Before Apple came up with the App Store, Shazam was doing what it still does best: helping people identify the music they are listening to. Back in 2002, that didn’t exactly work on flip phones the way it does on an iPhone or Android these days.
“Shazam was mobile before mobile was cool”
“We like to say ‘Shazam was mobile before mobile was cool,'” says Rich Riley, Shazam CEO. “When it was originally launched, you would basically record a sound clip, text that to Shazam systems, and it would return with the name of the song and you would pay like a dollar for that text.”
Four years later came the iPhone.
“It took about 10 years to do the first 1 billion Shazams and now we do a billion Shazams every 45 days or something like that,” Riley says.
Top Shazam’d Songs of All Time: 15 million-plus
Shazam is not just about music anymore. Users can also “Shazam” television shows, movies and advertisements. The company also recently received $40 million from Mexico’s Telecom mogul Carlos Slim for continued expansion.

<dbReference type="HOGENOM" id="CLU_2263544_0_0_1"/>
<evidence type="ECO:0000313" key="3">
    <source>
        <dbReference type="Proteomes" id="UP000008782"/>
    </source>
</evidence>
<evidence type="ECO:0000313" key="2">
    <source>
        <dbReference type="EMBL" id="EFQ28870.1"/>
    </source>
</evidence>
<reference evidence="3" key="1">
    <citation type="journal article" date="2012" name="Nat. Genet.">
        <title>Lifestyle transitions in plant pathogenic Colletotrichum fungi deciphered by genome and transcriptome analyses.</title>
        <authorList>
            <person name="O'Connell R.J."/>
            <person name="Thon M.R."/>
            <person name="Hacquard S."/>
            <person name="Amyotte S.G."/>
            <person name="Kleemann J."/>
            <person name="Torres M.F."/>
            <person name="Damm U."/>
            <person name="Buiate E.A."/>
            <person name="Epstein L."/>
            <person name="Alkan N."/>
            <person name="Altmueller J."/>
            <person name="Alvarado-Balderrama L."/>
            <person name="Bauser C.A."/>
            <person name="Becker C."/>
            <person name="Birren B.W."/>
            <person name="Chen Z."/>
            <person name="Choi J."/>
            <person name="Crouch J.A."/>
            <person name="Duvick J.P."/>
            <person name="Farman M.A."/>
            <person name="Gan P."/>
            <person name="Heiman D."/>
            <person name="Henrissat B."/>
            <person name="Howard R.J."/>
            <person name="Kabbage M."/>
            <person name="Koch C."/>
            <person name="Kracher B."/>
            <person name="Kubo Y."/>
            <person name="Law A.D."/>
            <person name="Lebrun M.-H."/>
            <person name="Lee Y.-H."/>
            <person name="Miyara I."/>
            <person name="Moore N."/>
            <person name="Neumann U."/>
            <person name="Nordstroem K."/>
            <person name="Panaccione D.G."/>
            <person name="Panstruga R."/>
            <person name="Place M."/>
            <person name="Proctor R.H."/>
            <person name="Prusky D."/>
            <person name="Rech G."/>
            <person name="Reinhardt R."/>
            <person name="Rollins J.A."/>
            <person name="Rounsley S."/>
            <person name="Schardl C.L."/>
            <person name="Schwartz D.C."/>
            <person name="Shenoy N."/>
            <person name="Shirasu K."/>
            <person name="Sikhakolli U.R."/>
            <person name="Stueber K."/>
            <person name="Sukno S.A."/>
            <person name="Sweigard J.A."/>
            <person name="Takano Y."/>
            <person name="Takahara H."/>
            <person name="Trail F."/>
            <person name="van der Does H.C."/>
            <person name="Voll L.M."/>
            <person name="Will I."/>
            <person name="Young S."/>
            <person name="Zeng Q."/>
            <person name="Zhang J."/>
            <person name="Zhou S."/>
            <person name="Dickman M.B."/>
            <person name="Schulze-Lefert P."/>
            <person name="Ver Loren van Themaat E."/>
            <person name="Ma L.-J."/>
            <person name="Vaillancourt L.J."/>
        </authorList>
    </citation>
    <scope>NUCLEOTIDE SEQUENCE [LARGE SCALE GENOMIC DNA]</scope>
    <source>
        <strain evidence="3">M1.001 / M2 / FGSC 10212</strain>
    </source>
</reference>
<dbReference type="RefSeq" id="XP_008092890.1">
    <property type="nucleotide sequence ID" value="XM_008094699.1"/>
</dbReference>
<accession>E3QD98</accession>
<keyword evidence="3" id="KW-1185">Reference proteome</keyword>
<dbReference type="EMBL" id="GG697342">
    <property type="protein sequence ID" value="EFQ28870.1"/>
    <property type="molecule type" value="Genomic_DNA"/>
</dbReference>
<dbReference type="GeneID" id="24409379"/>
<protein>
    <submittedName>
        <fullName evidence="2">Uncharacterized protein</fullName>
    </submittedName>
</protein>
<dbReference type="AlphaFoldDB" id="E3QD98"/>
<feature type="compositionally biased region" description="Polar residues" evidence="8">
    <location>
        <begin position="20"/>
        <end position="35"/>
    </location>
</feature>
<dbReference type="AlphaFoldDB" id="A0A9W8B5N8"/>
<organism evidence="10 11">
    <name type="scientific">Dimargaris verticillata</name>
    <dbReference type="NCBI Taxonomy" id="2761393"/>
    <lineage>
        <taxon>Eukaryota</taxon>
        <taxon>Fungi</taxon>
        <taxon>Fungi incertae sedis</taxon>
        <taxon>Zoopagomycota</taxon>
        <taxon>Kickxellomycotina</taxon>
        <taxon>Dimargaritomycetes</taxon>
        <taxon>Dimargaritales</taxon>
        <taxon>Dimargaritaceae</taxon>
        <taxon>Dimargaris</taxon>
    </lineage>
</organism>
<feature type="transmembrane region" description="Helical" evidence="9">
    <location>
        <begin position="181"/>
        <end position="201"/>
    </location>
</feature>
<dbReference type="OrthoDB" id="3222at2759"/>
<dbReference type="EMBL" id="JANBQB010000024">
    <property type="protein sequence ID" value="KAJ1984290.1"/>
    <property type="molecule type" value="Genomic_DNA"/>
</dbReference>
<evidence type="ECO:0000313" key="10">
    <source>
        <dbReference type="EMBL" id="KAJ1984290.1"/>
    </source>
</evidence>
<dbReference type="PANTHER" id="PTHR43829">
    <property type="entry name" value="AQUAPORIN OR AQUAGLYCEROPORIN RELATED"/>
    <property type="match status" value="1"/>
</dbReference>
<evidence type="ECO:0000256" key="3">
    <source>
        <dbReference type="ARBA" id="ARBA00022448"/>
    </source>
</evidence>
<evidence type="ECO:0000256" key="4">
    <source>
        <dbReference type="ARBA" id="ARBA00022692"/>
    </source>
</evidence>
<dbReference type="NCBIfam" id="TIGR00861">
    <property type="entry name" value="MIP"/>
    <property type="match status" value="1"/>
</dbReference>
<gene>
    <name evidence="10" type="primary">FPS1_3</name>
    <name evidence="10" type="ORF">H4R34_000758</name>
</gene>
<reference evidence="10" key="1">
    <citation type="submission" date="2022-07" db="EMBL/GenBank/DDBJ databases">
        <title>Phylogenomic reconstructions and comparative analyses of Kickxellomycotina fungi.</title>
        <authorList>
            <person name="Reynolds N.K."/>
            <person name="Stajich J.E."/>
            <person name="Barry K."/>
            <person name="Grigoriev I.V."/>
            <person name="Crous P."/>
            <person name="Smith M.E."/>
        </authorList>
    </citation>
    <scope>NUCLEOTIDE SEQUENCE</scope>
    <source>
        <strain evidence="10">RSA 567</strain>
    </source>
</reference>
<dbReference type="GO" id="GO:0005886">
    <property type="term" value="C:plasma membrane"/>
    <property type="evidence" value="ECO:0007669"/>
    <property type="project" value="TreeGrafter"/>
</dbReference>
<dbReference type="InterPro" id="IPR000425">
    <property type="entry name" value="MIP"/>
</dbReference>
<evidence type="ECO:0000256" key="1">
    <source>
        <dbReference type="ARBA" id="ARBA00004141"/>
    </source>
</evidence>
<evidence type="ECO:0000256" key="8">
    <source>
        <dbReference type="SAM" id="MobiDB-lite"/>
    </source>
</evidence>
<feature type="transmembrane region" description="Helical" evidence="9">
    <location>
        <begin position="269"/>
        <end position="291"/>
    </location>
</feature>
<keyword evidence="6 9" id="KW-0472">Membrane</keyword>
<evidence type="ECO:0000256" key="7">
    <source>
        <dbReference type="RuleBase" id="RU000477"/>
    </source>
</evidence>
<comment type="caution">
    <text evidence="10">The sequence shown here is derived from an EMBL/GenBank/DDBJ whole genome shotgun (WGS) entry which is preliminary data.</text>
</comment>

“Most people now have this incredibly powerful device in their pocket. It’s only getting faster, it’s only getting more powerful and it’s the way they are going to want to connect to things around them,” Riley says.
The company will soon announce “visual shazaming.” Users will be able to “Shazam” things like print ads, quick response codes and packages.
“Say if it’s a DVD, for example, you can push Shazam and watch the full trailer,” Riley says.
Shazam in five words or less
“Connect people to the world,” Riley says.
Rich Riley’s “Bad Day at Work” Playlist
“Blank Space” by Taylor Swift is the song currently stuck in Riley’s head, he says, because his kids are obsessed with it.